The record RV industry trends that began in 2020 have continued full steam ahead in the first half of 2021.
May’s retail registrations reached 65,303, the 12th consecutive record month for retail registrations, according to Statistical Surveys, Inc. (SSI).
Similarly, May’s 49,241 wholesale RV shipments reported by RVIA marked the seventh consecutive record month for shipments.
Both trends likely will end with the release of upcoming data. Retail registrations soared past 70,000 in June and July of 2020, making comparable data difficult to top. Shipments topped 40,000 in June and July of 2020 as the industry roared back to production after pandemic-related shutdowns, again making comparable data difficult to top.
As the record runs likely near their end, RVIA President and CEO Craig Kirby found one word to describe the industry’s 2021 efforts: Remarkable.
“To increase production to record levels, during and through this pandemic, has been nothing but remarkable,” he said. “There are always discussions about supply-chain constraints. Yet suppliers have been producing at record levels. They are a key reason why we are able to be where we are today because manufacturers have components to build to these numbers. The manufacturers, suppliers, dealers, campground operators, everybody in the industry has been contributing to these record sales we have seen.”
SSI President and CEO Scott Stropkai said retail RV demand this year has been unlike anything historically seen. The previous best retail years were 2018 and 2020.
Stropkai said retail registrations through May 2021 totaled 258,786. That is 22.7% more than the first five months of 2018, which previously held the most registrations to start a year through May at 210,965.
The unusual and long-lasting demand, Stropkai said, could be altering the industry’s historical build-sell-restock cycle.
Traditionally, Stropkai said wholesale shipments outpaced retail registrations the first three months of a year, as manufacturers pushed RVs out to dealers before spring selling season. The next six months, retail registrations outpaced wholesale shipments. Finally, the fourth quarter sees wholesale shipments outgain retail registrations as manufacturers work to re-stock dealer lots.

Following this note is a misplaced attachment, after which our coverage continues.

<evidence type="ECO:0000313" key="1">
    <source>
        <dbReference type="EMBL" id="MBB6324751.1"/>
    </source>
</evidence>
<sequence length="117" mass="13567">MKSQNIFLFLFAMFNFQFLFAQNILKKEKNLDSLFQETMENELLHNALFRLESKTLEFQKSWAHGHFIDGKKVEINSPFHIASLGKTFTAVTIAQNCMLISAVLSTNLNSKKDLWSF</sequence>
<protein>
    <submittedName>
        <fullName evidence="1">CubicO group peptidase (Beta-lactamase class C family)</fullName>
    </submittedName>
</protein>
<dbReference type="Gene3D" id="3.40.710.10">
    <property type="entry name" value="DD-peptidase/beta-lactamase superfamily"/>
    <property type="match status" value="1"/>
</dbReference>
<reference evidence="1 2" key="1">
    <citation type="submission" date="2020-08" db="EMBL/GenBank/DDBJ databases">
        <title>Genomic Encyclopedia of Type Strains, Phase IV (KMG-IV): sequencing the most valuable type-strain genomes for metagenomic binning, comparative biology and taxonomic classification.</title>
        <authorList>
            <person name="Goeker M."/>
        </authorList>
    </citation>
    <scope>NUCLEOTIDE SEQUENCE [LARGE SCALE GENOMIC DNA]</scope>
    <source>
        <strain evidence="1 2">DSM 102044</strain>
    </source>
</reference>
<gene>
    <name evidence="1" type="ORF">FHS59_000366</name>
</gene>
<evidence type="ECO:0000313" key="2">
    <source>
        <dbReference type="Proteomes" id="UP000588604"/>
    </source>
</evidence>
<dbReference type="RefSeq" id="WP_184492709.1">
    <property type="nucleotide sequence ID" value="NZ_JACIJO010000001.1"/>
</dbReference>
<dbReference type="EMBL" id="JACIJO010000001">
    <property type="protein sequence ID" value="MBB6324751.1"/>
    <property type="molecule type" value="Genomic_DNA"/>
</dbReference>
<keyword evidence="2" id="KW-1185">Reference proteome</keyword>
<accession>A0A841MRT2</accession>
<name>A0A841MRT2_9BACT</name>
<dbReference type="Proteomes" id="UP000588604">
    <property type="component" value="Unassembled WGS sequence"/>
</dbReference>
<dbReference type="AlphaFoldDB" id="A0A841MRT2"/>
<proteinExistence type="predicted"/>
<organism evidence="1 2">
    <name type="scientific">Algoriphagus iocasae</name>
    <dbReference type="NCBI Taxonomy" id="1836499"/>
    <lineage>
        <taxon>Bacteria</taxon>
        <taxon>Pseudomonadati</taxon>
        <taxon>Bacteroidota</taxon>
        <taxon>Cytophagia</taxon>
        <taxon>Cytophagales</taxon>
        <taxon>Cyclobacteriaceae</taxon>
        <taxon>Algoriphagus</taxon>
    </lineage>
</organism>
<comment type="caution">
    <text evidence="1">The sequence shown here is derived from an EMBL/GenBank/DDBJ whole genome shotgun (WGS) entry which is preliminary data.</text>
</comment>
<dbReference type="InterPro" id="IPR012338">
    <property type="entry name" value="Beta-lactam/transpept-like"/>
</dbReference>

The trend held in the fourth quarter of 2020. Wholesale shipments totaled 130,221 to an originally reported 96,820 retail registrations. SSI usually upward revises monthly registrations by about 4% as data continues to file in, Stropkai said.
However, the record retail demand in the fourth quarter narrowed the spread between shipments and registrations, keeping manufacturers from the typical amount of re-stocking available.
The beginning of 2021 remained the same, with wholesale shipments totaling 94,216 and retail registrations at 64,990. Then came March.
Manufacturers shipped more wholesale RVs in March than they had in any month in the history of the industry, a total of 54,291. Yet even the biggest whole shipment month could not keep pace with the 54,829 retail registrations SSI initially reported.
Since then, retail registrations outpaced wholesale shipments by 26,550 in April and May.
“Retail continues to be strong, and it is pushing wholesale shipments to its limits,” Stropkai said. “If June sees more registrations than shipments, that will deplete dealer inventories even more.”
Kirby was hesitant to connect the data to a potential new industry trend cycle. He said it did not appear that dealer inventories were going to approach normal historical levels until sometime in 2022.
“There has been nothing normal about the past 18 months,” he said. “Everybody is making adjustments on the fly. If there is a trend coming, I think that it is we are going to be popular for quite some time.”
Stropkai agreed from the demand side but said the unusual nature stretched longer than the pandemic.
“I am not sure we know what a normal cycle is,” he said. “We have been going up every year since 2010. The bigger question is, when does it end?”
No Stopping Momentum
After months of record-breaking work by suppliers, manufacturers and dealers, Kirby said the July 4 break came at a good time.
“Everybody is working very hard to meet this consumer demand,” he said. “They deserved to get that break.”
RVIA’s research shows the break will not last long. Kirby cited recent data showing 9.7 million household
s plan to buy an RV in the next five years. Today, 11.2 million households are estimated to own an RV, up 26% over the past decade. Adding 9.7 million more would be an 86% increase in half the time.
“Those are really large numbers,” Kirby said. “I do not see this slowing down.”
Another factor Kirby cited is continued demand during the post-pandemic reopening. As alternatives to RV travel, such as flights and hotels, have re-opened, demand remained at record-breaking levels.
“The experience people have had in RVs, to be able to work from anywhere, to learn from anywhere, in their RV, these are here to stay,” he said. “It is going to continue to impact our numbers.”
Anecdotally, Stropkai said he saw evidence of the industry’s effects the past year.
“I cannot tell you how many of my friends and family are talking about RVs, as opposed to two years ago,” he said. “I have a number of friends who just bought RVs because they wanted one, and I never heard them talk about it before.”